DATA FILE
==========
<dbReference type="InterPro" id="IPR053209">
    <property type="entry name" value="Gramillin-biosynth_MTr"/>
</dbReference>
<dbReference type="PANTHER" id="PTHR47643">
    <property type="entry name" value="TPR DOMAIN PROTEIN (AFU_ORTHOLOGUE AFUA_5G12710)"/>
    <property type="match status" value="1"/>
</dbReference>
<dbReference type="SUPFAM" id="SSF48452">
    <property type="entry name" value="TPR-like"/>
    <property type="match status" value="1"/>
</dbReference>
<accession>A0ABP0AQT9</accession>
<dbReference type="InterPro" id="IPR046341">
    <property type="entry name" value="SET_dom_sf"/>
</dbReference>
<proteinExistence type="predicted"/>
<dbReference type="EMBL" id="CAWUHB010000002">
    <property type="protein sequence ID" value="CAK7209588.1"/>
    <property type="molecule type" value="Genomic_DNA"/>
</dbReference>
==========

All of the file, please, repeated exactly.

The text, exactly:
<dbReference type="InterPro" id="IPR053209">
    <property type="entry name" value="Gramillin-biosynth_MTr"/>
</dbReference>
<dbReference type="PANTHER" id="PTHR47643">
    <property type="entry name" value="TPR DOMAIN PROTEIN (AFU_ORTHOLOGUE AFUA_5G12710)"/>
    <property type="match status" value="1"/>
</dbReference>
<dbReference type="SUPFAM" id="SSF48452">
    <property type="entry name" value="TPR-like"/>
    <property type="match status" value="1"/>
</dbReference>
<accession>A0ABP0AQT9</accession>
<dbReference type="InterPro" id="IPR046341">
    <property type="entry name" value="SET_dom_sf"/>
</dbReference>
<proteinExistence type="predicted"/>
<dbReference type="EMBL" id="CAWUHB010000002">
    <property type="protein sequence ID" value="CAK7209588.1"/>
    <property type="molecule type" value="Genomic_DNA"/>
</dbReference>